AUS: 1300 630 488    NZ: 0800 1477 6287

Island hopping in Fiji

Fiji Cruise Reef EndeavourMeet the locals in Fiji by getting away from the ‘normal’ tourist route and visiting the smaller islands. 

It’s a searing hot day at the tail end of the wet season in Fiji as we take our seats on a little verandah at Levuka’s St James Anglican Primary School. 

Dozens of schoolchildren – bare-chested boys in grass skirts and war paint, and girls in costumes made from printed tapa cloth – wait to perform.

St James School, which opened in 1952, has 66 students, most of whom take part in the performance, known as a meke

Boys dance with clubs and spears, girls do graceful turns with fans, and the littlest of students clap and sway to the music. Afterwards we mingle with the kids, handing out lollies, as they take us on a tour of the four classrooms and library.

Small port

Our ship, the Reef Endeavour, arrived that morning in Levuka, a township of 3000 people that was once the capital of Fiji.

Home to whalers in the 1830s, Levuka was a boisterous South Seas port with 52 pubs and a population of traders, bootleggers, entrepreneurs and missionaries. It boasted Fiji’s first bank, town hall, school, post office and municipal council, but lost its status when the capital moved to Suva in 1881.

Today it’s a charming colonial outpost, with a main street of colourful clapboard shops and a fair sprinkling of churches and schools.

After the concert there’s time to wander the main street exchanging “bula” with everyone we meet, before the ship sets sail at dusk.

Island hopping

In the islands, we visit places far away from the resorts that many associate with Fiji, and see beautiful sights and enjoy many experiences not easily found on the mainland.

We sample Fijian life at a traditional village feast, sip kava and particpate in a kava ceremony, attend a Sunday church service, and have tea with locals in their homes.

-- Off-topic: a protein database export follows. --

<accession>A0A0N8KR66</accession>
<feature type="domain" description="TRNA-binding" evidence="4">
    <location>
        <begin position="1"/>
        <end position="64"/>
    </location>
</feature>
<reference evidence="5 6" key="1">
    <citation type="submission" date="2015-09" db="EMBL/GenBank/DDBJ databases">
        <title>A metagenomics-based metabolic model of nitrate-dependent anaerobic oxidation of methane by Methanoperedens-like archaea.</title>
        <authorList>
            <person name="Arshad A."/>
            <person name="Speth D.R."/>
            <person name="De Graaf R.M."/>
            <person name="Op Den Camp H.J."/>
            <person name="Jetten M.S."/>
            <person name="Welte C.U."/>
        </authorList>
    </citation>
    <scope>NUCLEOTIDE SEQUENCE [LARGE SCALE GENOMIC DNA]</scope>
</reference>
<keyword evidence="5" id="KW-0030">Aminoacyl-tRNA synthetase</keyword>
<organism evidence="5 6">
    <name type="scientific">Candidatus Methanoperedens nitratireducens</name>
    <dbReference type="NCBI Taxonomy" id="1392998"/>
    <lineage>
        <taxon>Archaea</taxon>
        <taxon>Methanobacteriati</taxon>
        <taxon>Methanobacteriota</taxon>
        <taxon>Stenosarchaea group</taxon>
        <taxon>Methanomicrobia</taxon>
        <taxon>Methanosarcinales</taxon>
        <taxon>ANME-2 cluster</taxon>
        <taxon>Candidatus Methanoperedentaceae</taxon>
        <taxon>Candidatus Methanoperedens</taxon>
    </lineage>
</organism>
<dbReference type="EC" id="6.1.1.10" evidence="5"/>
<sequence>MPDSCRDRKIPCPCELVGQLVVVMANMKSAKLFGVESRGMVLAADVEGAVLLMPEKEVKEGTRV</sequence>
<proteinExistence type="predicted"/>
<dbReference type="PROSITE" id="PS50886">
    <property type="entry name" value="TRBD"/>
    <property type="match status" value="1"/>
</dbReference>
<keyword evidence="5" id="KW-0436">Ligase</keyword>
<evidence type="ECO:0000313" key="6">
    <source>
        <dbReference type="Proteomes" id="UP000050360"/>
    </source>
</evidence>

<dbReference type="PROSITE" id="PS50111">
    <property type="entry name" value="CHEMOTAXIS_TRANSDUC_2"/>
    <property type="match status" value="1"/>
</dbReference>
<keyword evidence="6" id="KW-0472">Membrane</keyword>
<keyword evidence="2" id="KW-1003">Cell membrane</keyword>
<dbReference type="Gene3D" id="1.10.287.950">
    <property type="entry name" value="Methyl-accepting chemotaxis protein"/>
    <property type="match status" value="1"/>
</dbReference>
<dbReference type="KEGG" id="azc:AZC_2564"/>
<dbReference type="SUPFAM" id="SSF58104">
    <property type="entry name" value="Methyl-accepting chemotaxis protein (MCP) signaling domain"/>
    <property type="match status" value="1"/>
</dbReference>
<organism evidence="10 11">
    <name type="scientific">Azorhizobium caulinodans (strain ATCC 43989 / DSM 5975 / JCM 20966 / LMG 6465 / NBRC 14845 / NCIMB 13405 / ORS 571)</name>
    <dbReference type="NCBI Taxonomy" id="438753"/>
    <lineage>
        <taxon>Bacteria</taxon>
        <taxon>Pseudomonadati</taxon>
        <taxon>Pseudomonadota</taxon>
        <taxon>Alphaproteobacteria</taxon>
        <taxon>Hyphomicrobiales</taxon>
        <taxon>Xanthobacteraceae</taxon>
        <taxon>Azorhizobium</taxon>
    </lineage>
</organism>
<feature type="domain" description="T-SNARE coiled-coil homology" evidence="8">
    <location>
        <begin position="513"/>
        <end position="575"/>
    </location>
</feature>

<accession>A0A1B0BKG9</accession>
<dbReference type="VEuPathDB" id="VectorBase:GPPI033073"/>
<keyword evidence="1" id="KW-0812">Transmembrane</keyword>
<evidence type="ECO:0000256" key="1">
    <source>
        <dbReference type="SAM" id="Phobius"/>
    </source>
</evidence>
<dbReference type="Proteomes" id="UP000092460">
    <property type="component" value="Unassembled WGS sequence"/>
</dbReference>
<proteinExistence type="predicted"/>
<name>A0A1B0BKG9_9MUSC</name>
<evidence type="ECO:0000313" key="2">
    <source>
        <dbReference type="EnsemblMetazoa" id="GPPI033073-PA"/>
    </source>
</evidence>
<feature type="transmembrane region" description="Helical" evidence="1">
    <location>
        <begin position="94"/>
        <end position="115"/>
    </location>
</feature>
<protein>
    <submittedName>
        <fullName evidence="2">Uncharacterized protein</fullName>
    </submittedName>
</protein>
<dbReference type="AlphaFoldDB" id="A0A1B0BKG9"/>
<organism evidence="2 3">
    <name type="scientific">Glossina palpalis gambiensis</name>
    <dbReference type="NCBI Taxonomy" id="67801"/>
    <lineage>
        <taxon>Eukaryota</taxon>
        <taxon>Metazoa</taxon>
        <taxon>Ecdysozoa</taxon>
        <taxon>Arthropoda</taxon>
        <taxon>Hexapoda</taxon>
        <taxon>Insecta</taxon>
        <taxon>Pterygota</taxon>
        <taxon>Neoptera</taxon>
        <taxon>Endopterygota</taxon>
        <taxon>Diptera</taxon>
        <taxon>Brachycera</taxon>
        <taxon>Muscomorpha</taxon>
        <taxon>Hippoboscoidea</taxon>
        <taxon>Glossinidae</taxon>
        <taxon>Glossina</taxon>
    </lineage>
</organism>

The cruise begins in Port Denarau on Fiji’s west coast and meanders north for two days, dropping anchor at three near-deserted tiny islands.

And there are plenty of those idyllic Fiji fixes – swimming, snorkelling and diving in crystal waters off sandy beaches – to keep everyone happy.

After a full day at Levuka, the ship makes an overnight journey to Fiji’s second largest island of Vanua Levu and the quaint port of Savusavu.

A favourite with yachties, Savusavu has a frontier feel and charm. The harbour is dotted with boats of all shapes and sizes, and backed by hills covered with jungle and palms.

Drop anchor

We spend the next two days at Taveuni, known as the ‘garden island’ and one of the few places in the world that lies on the 180 degree meridian, the point at which one day turns into the next.

On arrival we take one of the jaunty open-air buses to Bouma Waterfall and National Park for a picnic lunch, and later swim at beautiful Prince Charles beach, named in honour of the Prince of Wales who relaxed on the island after attending Fiji’s independence ceremonies in 1970.

Next morning we wander down to the battered old sign marking the spot where the 180º meridian passes through the island.

Even though these days the international dateline has been moved so Fiji fits into the one time-zone, everyone has their photo taken straddling the imaginary line, with one foot planted in ‘yesterday’ and the other in ‘today’.

The gesture strikes me as symbolic. In a few short days we’ve discovered the timeless charm of Fiji, the way we like to think life used to be before it all got too hectic. Yet we have experienced it on a modern vessel with all the comforts we’ve grown used to today.

This combination, along with the sheer bonhomie of the Fijians and the camaraderie of shipmates, are the perfect ingredients for a memorable trip.

If you're thinking about a South Pacific Cruise, find out more about the Probus Cruise Club and Probus Travel Insurance